Quote of the Month

"Not all those who wander are lost." J.R.R. Tolkien, The Lord of the Rings, 1954.

“We must change our attitudes toward the ocean. We must regard it as no longer a mystery, a menace, something so vast and invulnerable that we need not concern ourselves with it … Instead we want to explore the themes of the ocean’s existence—how it moves and breathes, how it experiences dramas and seasons, how it nourishes its hosts of living things, how it harmonizes the physical and biological rhythms of the whole earth, what hurts it and what feeds it—not least of all, what are its stories.” Jacques Yves Cousteau, 1910-1997.

"It's the glory of the sea that has turned my head." Robert Louis Stevenson, Treasure Island, 1894.

"It is with you as with the sea: the most varied names are given to what is in the end only salt water." Johann Wolfgang von Goethe, Maxims and Reflections, 1833.

Thursday, July 7, 2011

Grendel and Grendel's Mother


Uruguay and assistant

Grendel and Grendel’s mother were misunderstood monsters in the Anglo-Saxon epic poem, Beowulf, considered among the oldest literary pieces in the English language (Old English). Those misunderstood, mysterious creatures that delve in caves, dark and underground, surfacing only when they cause problems, most often provoked by humans, which can lead to danger or even death. I think of Andariego’s propeller shaft as Grendel, and the engine as Grendel’s mother, both intertwined as Grendel.
Andariego hauled out at Isleta Marina
Tuesday, June 28. Andariego was making a strange bumping noise when accelerated gently in reverse or forward. It was hauled out for a check. The bushing and PSS (packless sealing system) in the propeller shaft, Grendel, were replaced, and the problem solved. The propeller shaft starts, as an umbilical cord at the end of the engine’s dark cave in the sailboat’s gut and travels deep underwater as the monster’s long arm, ending in the propeller. While hauled out, Andariego was in Salomón’s care, as he said, “…con amor y cariño” (with love and care). Andariego’s bottom was cleaned, and the sides shined. It’s pending a super deck wash, due to little water pressure in the marina. In the epic poem, Beowulf cut off Grendel’s arm, provoking the wrath of Grendel’s mother. No need for such drastic measures.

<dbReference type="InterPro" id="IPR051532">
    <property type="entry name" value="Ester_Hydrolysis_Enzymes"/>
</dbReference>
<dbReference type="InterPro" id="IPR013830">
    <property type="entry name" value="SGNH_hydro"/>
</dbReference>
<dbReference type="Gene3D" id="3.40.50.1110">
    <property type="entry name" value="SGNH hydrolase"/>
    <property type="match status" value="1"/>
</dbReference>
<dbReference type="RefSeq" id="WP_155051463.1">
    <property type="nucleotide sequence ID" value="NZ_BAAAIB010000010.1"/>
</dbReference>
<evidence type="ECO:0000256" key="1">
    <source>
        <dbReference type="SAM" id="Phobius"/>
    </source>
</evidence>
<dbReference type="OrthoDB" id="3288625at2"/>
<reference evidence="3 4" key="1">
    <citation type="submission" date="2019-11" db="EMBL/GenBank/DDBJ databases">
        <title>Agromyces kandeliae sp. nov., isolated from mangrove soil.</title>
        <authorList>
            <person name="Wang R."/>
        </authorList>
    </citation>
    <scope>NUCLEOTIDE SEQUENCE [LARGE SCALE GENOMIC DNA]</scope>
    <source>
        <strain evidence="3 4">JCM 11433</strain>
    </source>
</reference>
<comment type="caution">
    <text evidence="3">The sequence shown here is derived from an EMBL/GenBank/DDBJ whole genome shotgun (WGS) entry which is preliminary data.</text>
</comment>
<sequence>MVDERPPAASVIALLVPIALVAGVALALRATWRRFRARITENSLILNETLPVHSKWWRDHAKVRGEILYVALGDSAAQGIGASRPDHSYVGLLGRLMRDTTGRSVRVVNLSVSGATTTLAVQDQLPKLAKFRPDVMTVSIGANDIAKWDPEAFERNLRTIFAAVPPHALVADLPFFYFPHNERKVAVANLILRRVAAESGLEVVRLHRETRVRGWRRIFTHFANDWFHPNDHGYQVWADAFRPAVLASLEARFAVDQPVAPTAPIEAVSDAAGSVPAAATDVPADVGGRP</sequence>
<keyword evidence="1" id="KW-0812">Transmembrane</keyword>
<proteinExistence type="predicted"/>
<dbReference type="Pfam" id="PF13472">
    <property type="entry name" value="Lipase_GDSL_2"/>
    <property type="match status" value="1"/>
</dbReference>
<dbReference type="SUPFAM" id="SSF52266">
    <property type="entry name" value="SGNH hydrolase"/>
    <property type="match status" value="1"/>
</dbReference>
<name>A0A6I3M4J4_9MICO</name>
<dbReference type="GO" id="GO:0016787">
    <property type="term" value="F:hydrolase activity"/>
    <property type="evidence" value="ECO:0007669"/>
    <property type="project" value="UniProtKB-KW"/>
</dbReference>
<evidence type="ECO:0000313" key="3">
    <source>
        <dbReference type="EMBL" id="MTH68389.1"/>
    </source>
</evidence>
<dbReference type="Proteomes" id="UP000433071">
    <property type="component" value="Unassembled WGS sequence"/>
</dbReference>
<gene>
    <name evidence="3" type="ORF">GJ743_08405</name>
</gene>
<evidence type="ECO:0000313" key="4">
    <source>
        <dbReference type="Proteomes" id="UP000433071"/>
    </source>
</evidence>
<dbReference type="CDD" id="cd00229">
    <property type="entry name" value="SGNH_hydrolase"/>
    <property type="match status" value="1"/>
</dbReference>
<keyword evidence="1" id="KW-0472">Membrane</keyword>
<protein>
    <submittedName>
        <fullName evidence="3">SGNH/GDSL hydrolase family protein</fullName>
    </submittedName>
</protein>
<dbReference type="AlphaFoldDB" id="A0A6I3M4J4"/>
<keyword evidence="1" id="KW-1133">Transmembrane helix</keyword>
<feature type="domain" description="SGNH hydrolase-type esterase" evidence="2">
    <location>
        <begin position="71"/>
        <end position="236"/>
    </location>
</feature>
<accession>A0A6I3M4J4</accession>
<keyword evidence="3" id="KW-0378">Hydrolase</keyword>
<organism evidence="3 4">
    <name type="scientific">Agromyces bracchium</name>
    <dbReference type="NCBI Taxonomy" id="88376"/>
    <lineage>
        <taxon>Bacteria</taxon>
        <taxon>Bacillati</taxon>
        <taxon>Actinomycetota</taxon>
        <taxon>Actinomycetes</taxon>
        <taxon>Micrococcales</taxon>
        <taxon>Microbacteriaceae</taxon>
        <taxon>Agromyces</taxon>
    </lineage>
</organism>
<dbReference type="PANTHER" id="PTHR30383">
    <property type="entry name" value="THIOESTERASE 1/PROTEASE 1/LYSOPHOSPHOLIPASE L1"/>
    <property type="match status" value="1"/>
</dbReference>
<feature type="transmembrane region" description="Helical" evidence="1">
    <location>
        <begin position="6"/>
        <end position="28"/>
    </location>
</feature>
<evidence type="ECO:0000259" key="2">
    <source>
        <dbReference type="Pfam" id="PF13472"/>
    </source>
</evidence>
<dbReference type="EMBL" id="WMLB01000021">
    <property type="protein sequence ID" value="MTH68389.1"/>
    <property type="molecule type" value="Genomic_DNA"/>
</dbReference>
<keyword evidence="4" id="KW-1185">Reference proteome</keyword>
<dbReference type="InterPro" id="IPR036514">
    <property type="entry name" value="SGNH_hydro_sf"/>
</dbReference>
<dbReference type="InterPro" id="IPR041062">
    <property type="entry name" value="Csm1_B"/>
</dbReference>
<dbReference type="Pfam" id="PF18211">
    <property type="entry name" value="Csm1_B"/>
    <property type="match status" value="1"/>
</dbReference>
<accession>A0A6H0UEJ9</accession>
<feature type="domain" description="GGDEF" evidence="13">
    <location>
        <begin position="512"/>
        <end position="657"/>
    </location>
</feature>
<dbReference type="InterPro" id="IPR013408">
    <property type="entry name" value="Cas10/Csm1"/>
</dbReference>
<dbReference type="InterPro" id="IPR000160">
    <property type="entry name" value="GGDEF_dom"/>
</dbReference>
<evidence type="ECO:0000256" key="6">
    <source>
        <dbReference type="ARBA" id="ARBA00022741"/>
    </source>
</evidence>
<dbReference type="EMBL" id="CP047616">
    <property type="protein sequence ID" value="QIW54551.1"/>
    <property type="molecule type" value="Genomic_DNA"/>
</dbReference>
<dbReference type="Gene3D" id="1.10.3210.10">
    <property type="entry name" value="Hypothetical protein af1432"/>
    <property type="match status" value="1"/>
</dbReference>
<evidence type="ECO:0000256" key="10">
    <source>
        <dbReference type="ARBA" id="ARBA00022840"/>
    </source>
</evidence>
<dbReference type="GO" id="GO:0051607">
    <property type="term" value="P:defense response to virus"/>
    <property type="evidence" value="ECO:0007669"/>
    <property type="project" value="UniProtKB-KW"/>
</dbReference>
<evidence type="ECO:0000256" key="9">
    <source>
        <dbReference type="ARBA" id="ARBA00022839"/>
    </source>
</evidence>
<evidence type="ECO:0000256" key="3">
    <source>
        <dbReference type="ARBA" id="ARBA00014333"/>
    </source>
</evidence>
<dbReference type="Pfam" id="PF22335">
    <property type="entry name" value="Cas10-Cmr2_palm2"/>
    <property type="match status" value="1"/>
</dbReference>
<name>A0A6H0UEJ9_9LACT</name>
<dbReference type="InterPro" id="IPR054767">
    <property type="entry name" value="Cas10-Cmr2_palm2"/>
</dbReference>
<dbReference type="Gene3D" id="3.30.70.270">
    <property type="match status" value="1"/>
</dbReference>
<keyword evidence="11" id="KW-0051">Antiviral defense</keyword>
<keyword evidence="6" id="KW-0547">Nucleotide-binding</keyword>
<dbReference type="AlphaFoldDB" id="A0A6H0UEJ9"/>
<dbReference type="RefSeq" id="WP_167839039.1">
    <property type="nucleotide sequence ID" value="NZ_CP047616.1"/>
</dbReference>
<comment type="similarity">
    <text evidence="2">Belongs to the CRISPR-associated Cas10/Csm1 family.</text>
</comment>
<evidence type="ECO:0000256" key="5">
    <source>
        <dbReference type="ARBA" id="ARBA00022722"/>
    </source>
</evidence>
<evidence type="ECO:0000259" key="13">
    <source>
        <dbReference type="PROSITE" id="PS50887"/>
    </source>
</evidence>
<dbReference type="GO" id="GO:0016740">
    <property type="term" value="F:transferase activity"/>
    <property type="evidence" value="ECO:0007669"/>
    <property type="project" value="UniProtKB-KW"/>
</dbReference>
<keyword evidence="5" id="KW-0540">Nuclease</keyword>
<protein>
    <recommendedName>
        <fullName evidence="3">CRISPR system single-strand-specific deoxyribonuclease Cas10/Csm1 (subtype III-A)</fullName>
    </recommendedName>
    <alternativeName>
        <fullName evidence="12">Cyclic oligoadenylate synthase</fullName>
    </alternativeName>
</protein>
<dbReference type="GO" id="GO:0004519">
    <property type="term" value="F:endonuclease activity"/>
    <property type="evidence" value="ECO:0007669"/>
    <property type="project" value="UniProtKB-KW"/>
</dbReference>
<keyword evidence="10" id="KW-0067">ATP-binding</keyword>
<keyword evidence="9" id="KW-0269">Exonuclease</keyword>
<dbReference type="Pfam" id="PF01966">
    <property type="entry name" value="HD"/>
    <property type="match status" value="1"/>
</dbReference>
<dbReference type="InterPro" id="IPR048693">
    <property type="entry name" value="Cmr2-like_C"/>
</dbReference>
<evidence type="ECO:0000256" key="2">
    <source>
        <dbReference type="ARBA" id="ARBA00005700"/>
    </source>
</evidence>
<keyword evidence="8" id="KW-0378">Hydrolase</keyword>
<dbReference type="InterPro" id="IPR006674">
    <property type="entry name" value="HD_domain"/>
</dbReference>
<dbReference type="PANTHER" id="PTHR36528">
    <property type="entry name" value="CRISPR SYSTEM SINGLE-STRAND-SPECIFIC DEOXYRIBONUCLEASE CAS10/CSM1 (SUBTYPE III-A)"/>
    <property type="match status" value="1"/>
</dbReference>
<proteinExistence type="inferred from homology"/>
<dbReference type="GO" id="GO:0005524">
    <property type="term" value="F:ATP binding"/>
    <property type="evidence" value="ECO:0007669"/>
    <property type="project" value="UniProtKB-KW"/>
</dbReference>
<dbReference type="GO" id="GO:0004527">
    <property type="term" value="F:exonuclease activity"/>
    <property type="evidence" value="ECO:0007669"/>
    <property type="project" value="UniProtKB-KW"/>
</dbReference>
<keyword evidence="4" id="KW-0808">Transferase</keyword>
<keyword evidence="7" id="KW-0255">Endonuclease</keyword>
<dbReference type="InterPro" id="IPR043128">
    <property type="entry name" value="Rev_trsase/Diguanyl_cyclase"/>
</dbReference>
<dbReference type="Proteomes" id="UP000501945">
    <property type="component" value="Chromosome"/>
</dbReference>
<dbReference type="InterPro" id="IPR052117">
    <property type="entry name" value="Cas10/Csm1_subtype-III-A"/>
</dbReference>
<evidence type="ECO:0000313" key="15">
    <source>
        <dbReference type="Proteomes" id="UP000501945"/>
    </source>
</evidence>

Broken transmission dipstick
and filthy filter
Saturday, June 25. Grendel’s mother, the engine, so attached to her child, had her periodic maintenance. No need to wait for her to attack. The pre-emptive measures were: oil and diesel filter changes, gaskets, oil change, impeller, and replacement of a broken transmission dipstick. Two hours later, the engine mechanic, a very savvy old timer, Uruguay (nicknamed after his country of origin), asked me to start the engine. He stood there listening, as I stood behind the helm watching him and wondering why he was taking so long. He was listening. After a pregnant moment he said, “Suena bien.” (She sounds well.). How sweet the sound! If I could only learn to hear Grendel’s subtle sounds, like Uruguay! He is truly an engine guru.
          A little TLC (tender loving care) may appease the monsters for sometime. We’ll visit their dark realms again some 300 engine miles from now, or in a year, whichever one comes first. Or then again, before, if they decide to attack.
Grendel appeased